**Muli, Dor and Subash, Jerusalem May 21 2015.**

**Michel Talagrand Gregory Margulis**

## Property testing

In this post I will tell you about a new paper by **Subhash Khot, Dor Minzer and Muli Safra** entitled: On Monotonicity Testing and Boolean Isoperimetric type Theorems. This remarkable paper gives a definite answer to one of the main open problems on property testing, proves some wonderful new isoperimetric inequalities, and shed some light on the still mysterous property of monotonicity.

Property testing is an exciting area which lies between mathematics and the theory of computing. (Closely related to PCP and to some modern aspects of error-correcting codes.) Here is a post about it in Terry Tao’s blog.

Suppose that you have an unknown graph G and you want to distinguish between two possibilities

1) The graph G contains a triangles

2) We can remove an 1% of the edges of G so that no triangle will remain.

It turns out that by looking at a bounded number of edges drawn at random we can either demonstrate that G contains a triangle or demonstrate that with high probability the second possibility holds! Moreover, this is a deep mathematical result.

Property testing resembles a little election polls (and, more generally statistical hypothesis testing): We can estimate the outcomes of the election with good accuracy and high probability by probing the votes of a bounded number of voters.

## Testing monotonicity

Given a Boolean function f, what is the smallest number of queries needed to be able to say

1) The function* f* is not monotone:

2) With high probability* f* is at most ε-far from monotone, namely, it can be made monotone by flipping the value of at most values.

We will denote by *ε(f)* the* *normalized Hamming distance distance of a Boolean function* f* to the set of monotone functions.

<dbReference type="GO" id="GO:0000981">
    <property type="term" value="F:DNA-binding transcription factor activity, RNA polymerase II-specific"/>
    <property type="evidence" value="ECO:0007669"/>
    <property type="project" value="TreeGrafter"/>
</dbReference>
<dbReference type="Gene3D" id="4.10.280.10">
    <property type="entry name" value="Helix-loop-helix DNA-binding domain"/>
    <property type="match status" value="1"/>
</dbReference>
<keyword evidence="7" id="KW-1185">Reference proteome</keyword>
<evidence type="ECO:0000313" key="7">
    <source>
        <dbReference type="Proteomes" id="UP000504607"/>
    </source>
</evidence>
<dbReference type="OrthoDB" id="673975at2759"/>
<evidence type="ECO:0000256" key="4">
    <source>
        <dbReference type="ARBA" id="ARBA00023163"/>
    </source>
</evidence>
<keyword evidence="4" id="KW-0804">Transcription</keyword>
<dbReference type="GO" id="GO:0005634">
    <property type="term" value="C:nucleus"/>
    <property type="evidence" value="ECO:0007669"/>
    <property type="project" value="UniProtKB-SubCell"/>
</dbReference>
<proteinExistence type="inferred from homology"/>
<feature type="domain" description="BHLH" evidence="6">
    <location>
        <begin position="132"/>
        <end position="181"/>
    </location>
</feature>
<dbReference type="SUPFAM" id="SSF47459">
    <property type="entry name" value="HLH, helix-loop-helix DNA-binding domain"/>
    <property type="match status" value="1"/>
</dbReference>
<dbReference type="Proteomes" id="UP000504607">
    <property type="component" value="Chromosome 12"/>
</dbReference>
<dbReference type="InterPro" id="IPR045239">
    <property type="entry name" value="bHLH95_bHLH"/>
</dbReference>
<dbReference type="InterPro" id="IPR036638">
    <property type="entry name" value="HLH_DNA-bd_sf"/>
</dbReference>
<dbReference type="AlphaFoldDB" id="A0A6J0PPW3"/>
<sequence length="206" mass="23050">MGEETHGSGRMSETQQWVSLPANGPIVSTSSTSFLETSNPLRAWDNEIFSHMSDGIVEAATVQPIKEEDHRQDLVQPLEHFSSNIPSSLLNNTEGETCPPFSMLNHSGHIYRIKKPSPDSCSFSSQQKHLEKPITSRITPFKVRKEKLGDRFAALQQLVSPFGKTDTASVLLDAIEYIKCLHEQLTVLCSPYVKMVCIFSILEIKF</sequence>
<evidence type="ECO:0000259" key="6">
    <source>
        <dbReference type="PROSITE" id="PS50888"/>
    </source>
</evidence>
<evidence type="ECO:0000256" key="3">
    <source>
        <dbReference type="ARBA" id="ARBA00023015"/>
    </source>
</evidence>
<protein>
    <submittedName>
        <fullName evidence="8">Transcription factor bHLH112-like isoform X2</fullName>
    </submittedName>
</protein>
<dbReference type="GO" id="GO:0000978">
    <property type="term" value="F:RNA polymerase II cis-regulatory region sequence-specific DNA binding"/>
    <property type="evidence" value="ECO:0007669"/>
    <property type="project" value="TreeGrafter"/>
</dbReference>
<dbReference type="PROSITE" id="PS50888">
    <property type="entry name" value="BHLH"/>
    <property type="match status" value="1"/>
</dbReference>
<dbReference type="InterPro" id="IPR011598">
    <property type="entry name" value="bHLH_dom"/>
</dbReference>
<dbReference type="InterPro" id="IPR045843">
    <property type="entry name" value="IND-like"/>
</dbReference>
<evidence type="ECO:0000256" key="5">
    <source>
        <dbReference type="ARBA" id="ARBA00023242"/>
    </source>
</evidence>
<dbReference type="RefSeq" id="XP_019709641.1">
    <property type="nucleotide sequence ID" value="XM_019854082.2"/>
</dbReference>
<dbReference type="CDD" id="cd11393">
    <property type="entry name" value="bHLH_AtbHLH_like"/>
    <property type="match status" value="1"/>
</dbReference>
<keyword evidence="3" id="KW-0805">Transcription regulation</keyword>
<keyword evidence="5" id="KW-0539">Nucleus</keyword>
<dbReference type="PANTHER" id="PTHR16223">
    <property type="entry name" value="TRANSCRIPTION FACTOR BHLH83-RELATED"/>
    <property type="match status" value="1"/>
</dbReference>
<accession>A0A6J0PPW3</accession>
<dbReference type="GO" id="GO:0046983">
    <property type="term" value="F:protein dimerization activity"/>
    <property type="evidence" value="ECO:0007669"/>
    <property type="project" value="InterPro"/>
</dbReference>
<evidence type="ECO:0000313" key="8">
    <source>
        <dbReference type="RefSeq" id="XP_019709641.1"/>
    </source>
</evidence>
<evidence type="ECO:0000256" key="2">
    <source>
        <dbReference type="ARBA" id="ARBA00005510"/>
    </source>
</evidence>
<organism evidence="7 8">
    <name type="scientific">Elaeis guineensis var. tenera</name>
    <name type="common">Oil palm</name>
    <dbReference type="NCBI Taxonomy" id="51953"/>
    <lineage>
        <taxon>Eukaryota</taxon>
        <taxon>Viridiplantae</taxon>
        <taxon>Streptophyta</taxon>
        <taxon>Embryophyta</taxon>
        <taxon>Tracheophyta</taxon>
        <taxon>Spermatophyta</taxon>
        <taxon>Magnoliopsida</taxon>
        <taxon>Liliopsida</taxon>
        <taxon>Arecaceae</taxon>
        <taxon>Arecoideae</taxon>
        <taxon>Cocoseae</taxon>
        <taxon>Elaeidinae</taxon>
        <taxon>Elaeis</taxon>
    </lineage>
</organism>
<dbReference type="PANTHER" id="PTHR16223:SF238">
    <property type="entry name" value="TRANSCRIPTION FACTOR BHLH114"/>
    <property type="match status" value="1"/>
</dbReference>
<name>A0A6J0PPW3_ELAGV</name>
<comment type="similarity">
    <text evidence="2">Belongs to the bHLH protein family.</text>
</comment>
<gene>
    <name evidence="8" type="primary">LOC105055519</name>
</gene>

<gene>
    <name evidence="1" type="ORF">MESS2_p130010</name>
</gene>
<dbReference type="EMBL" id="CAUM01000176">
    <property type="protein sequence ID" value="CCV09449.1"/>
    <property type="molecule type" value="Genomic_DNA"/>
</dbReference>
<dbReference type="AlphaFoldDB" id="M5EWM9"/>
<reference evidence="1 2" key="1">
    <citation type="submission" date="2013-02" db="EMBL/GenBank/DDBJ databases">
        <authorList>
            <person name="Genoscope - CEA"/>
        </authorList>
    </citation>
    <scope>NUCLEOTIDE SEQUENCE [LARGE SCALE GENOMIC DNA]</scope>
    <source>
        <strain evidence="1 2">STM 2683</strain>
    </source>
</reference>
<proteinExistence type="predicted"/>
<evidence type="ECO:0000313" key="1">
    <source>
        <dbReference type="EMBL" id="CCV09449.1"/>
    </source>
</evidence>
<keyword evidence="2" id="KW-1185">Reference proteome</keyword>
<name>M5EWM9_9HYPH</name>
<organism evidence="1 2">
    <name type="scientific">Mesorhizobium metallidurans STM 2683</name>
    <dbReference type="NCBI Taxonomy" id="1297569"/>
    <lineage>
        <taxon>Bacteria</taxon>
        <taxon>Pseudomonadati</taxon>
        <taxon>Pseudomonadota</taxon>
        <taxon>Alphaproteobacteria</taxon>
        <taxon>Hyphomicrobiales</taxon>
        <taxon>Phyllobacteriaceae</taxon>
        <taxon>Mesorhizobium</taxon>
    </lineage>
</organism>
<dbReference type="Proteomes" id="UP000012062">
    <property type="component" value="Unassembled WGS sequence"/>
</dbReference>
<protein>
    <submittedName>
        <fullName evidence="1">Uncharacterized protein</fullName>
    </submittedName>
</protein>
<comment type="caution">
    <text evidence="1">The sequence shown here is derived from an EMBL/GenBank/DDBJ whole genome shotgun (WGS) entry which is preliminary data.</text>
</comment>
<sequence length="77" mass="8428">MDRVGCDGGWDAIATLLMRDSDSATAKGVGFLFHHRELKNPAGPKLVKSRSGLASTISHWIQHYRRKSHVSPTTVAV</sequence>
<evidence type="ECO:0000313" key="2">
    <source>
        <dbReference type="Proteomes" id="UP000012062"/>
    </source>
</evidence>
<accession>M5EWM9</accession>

**A brief incomplete history of monotone testing**

1)** Oded Goldreich, Shafi Goldwasser, Eric Lehman, Dana Ron, and Alex Samorodnitsky.** Testing monotonicity. Combinatorica, 20(3):301–337, 2000.

This paper considered the tester: Choose *x* and* y* at random such that* y > x* test if *f(y) < f(x)*.

Using the basic edge isoperminetric inequality it was proved that *n* queries suffice.

It tooks 15 years a new tester and a new isoperimetric inequality to break this record and show that queries suffice.

2) **Deeparnab Chakrabarty and C. Seshadhri.** A o(n) monotonicity tester for boolean functions over the hypercube. In Symposium on Theory of Computing Conference, STOC’13, Palo Alto, CA, USA, June 1-4, 2013, pages 411–418, 2013.

An improvement to was achieved here

3) **Xi Chen, Rocco Servedio, and Li-Yang Tan.** New algorithms and lower bounds for monotonicity testing. In Annual Symposium on Foundations of Computer Science, FOCS ’14, 2014.

The paper by Khot, Minzer and Safra reduces this to the optimal (apart from powers of log*n*) .They use yet a new tester and a new isoperimetric inequality.

I did not talk about adaptive version of the problem about lower bounds and about the dependence on . Khot, Minzer and Safra also give (up to powers of log) optimal dependence on .

## Isoperimetric results: Margulis, Talagrand, and beyond

**Margulis’s Theorem:** Let f be a Boolean function on . Let $\latex \mu$ be the uniform probability measure on $\Omega_n$. For define